A recent legal development in New York marks a significant step towards the enforcement of minimum staffing requirements for nursing homes in the state. The move paves the way for the imposition of fines, reaching up to $2,000 per day, against nursing homes found to be understaffed.
The lawsuit, brought forth by LeadingAge and that challenged the New York state’s 2021 nursing home staffing law, was dismissed by Justice James Gilpatric.
The staffing law, approved during former Gov. Andrew Cuomo’s tenure, mandates every facility to maintain daily staffing hours equivalent to 3.5 hours of care per resident per day by a certified nurse aide, licensed practical nurse, or registered nurse. Additionally, nursing homes are required to allocate at least 70% of revenue to direct resident care and a minimum of 40% of revenue to resident-facing staffing.
After years of delays, state health officials have declared that initial penalties are now imminent. The law, enacted to enhance resident care in the pandemic-burdened industry, is set to be rigorously enforced.
The fines for violations, including requested reductions, are actively being assessed and will be referred for enforcement beginning this week, according to a statement by officials to USA TODAY Network.
James Clyne Jr., president and CEO of LeadingAge New York, told USA TODAY Network that the organization will be filing an appeal.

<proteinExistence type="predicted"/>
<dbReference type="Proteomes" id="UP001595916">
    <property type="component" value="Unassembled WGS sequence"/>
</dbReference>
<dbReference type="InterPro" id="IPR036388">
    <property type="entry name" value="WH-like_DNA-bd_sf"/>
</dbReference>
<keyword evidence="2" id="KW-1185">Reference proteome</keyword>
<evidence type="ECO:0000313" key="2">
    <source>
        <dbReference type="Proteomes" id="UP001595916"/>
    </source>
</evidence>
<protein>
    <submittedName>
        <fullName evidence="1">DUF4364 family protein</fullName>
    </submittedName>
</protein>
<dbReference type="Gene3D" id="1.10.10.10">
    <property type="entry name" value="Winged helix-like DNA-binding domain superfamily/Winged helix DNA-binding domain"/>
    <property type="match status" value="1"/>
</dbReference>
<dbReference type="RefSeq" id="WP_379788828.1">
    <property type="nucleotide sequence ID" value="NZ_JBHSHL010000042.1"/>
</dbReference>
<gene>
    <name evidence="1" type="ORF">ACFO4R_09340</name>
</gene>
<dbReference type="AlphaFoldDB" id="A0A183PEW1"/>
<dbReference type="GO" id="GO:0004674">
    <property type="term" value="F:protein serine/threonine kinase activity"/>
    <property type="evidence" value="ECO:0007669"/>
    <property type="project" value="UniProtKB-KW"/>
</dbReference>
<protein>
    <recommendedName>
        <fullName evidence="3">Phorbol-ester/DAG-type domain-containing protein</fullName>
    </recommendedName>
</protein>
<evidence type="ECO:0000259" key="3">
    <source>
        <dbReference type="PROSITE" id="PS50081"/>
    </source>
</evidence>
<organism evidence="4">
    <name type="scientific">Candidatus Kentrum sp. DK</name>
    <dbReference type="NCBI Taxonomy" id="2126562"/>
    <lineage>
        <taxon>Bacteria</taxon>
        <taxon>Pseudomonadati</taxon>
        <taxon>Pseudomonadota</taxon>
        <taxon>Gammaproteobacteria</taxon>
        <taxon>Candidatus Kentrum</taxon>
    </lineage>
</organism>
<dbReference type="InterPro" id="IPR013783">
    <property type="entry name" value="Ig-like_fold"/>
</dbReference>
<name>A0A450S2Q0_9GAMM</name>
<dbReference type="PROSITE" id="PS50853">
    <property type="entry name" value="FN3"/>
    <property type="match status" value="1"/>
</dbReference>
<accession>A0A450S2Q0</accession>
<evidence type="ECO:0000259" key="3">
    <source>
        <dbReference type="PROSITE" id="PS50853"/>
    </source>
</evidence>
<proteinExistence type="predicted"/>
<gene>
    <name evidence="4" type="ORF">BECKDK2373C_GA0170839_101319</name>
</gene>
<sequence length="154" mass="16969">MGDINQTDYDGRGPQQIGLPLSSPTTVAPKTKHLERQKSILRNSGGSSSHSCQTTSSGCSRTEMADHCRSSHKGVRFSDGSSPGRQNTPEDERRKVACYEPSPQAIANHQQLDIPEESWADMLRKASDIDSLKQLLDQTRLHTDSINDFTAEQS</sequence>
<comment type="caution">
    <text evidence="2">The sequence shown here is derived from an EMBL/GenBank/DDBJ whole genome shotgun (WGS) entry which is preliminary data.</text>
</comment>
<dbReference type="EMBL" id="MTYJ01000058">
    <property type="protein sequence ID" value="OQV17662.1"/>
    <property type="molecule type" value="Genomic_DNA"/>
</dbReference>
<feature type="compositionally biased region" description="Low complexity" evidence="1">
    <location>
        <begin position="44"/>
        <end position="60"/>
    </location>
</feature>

The dismissal of the lawsuit on December 28 aligns with the state’s commitment to enforcing the staffing law. The judge rejected arguments presented by LeadingAge, emphasizing that the lawsuit was an ill-advised attempt to legislate through the courts, disregarding the separation of powers outlined in the New York Constitution.
Furthermore, the judge dismissed claims that the state staffing law conflicted with federal labor laws and Medicaid reimbursement issues. He asserted that state officials possess broad authority to enact laws aimed at safeguarding citizens’ health, including those pertaining to nursing homes.
Potential fines for nursing homes will hinge on their ability to demonstrate efforts to bolster staffing, state officials said.
LeadingAge argued that these potential fines are unreasonable given the prevailing labor market conditions, asserting that about 75% of facilities have been unable to meet staffing requirements.
Advocacy groups also said that about 400 facilities could not meet the staffing minimum requirements, citing in part flaws in those standards and national labor shortages.
“They admit that there are not enough health care workers; so why are (they) fining people?” Clyne said.